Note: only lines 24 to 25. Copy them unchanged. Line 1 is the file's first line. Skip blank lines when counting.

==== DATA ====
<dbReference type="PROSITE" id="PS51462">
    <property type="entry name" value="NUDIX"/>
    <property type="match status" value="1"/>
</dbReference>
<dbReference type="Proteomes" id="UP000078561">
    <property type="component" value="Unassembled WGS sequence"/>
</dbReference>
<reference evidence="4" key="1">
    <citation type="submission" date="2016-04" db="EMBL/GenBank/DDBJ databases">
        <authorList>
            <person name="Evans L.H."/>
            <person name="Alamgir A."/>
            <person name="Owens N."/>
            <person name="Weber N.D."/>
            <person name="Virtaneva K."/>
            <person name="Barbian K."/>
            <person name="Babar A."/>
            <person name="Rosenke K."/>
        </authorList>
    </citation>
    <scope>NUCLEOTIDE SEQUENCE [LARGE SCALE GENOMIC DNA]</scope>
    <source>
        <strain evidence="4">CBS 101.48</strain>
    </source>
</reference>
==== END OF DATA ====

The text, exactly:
    </source>
</reference>